Were you a Testris-head when you were younger? I most definitely was. Terrible at it, but loved it nonetheless. So, when I spied Katamino, there was an instant attraction. Big, chunky, colourful, wooden polyominos. And this solo puzzle (with 2 player variant) does not disappoint.
Katamino has 12 lovely, chunky, colourful, wooden polyomino pieces and a wooden grid board. If you have played any polyomino game (3D or otherwise), you’ll be familiar with their formation. But here the pieces are called “pentaminos” as they are made up of 5 square blocks that cover 5 spaces on the game board.
The board itself is a nice solid wooden construction with numbers 3-12 printed along the top and bottom. Between each pair of numbers is a groove in which to slot a wooden divider. The divider effectively shrinks or extends the space in which you will be solving each puzzle.
To start playing, all you do is remove all the pentaminos and divider from the board, set them to one side, and then flip to page one of the book!
The puzzles themselves are found in the included spiral-bound book. Starting with puzzle A, the easiest setting is a 3 pentamino puzzle. To solve it, you place the divider between 3 and 4 and then select the 3 pentaminos shown in row A up to the number 3.
Your goal is to completely fill the board space between the edge and the divider (known as a “penta”) with the allotted pieces. When you have solved that penta, you move the divider up one space along to between 4 and 5. Now, you use the 4 pentaminos shown in row A to completely fill what is a larger board space.
Carrying on along row A, you add another shape each time the slider moves across one space to complete the penta each time. Once you have completed all the pentas in row A, you move down to row B and the process beings again. By the time your reach spot 8 on the last row of the last page, you’ll have solved over 500 puzzles!
Katamino can also be played competitively (and even in teams). Using the 8x8 paper grid provided in the back of the spiral-bound book rather than the board, the first player takes a pentamino and places it somewhere inside the grid.
Then their opponent does the same. Play continues until somebody can no longer place a pentamino in the grid. When that happens, the other player is declared the Katamino Queen or King!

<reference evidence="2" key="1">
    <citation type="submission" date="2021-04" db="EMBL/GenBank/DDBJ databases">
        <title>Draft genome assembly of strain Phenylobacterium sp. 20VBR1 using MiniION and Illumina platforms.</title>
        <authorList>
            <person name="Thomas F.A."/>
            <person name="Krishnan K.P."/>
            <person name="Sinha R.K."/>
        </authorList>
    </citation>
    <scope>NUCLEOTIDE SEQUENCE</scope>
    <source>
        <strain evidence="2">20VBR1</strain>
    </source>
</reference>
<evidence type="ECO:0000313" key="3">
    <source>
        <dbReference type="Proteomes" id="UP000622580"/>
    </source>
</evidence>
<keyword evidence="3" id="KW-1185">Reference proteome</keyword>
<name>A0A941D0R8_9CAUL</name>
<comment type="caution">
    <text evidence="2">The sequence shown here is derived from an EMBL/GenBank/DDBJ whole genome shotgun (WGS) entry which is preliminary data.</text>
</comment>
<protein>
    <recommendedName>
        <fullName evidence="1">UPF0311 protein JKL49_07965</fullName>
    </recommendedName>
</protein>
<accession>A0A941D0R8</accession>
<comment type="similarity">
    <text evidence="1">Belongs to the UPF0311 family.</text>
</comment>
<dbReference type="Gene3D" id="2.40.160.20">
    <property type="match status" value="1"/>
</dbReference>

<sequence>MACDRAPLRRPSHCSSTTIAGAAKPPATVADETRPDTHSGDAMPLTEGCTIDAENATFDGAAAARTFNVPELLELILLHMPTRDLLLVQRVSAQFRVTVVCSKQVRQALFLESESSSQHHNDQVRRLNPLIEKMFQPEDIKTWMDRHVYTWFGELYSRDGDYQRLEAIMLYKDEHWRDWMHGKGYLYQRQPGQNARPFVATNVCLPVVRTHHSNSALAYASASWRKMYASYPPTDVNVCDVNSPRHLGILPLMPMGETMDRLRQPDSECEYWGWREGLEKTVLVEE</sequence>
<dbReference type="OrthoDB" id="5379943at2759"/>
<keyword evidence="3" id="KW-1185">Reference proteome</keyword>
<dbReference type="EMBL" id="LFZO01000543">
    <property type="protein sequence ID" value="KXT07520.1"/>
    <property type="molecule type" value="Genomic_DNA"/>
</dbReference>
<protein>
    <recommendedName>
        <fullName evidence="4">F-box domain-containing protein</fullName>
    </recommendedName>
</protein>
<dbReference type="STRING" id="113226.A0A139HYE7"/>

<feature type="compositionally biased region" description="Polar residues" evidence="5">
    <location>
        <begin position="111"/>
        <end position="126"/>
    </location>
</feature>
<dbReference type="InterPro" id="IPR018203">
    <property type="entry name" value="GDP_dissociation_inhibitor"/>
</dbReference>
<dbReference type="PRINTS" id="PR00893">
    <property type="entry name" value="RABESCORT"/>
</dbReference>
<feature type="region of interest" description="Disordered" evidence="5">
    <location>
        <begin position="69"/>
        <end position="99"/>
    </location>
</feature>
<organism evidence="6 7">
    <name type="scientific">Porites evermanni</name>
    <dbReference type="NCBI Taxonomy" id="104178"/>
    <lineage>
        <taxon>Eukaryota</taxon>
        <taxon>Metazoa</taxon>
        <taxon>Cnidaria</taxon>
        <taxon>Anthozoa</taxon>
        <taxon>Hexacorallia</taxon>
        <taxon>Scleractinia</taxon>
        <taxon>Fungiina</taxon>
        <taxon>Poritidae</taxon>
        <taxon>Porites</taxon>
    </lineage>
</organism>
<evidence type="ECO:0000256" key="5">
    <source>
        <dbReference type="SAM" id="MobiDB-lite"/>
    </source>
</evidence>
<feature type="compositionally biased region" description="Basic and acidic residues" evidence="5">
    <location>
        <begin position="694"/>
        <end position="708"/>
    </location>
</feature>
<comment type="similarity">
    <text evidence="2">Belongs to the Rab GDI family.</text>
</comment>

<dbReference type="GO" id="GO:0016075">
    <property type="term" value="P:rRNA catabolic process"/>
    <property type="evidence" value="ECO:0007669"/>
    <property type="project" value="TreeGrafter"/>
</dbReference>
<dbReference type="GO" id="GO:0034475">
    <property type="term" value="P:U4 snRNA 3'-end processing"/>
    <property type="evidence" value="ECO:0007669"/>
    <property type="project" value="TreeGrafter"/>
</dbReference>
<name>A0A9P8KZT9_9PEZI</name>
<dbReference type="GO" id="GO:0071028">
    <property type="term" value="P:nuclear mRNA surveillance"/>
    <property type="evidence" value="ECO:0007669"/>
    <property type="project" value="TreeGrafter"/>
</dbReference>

I was rubbish at geometry at school and I struggle with spatial puzzles. Translating 2D images into 3D shapes and getting them to fit a defined area is a real mind-melter for me. So, I really feel like I am achieving something when Katamino clicks into place and I complete a penta!
Whilst I am hugely enjoying Katamino, my husband (the knower of all things spatial!) is also really enjoying the challenges in Katamino. He often finds polyomino based games very easy. And although he quickly raced ahead of me in the book, he is now grappling with a sticky slam in a very frustratingly fun way! Knowing a penta is possible but not being able to “see” it, keeps him coming back to Katamino again and again! But, just like me, he won’t give up!
And it is funny because I say frustration, but I also find Katamino relaxing. Having a puzzle in front of me that requires only a few pieces and no set pace or time gives me a chance to focus on something small. To block out the rest of the world’s noise. I use board gaming for mental well-being a lot.
Practically every day if life allows. And being newly diagnosed as neuro-diverse, Katamino gives me a chance to concentrate on one thing. Sitting and turning the pieces over in my hands as I puzzle it out is a really grounding as well as a fun experience.
The quality of each component is excellent. Gigamic really knows what they are doing when it comes to wooden games – and just holding the pieces feels really nice. The finish of the blocks seems hard-wearing, and, despite lots of pentastic action we haven’t had any chips or paint scuffs to date!
Katamino is a clever, tactile, puzzly solo experience that can keep your brain busy for hours! You might not want a mental marathon – dipping in and out might suit you better. And the first few pentas are definitely easier which helps to build confidence. But the challenges ramp up quickly, and before you know it, you’ll be arranging and re-arranging and re-arranging some more to try and fit in that last piece!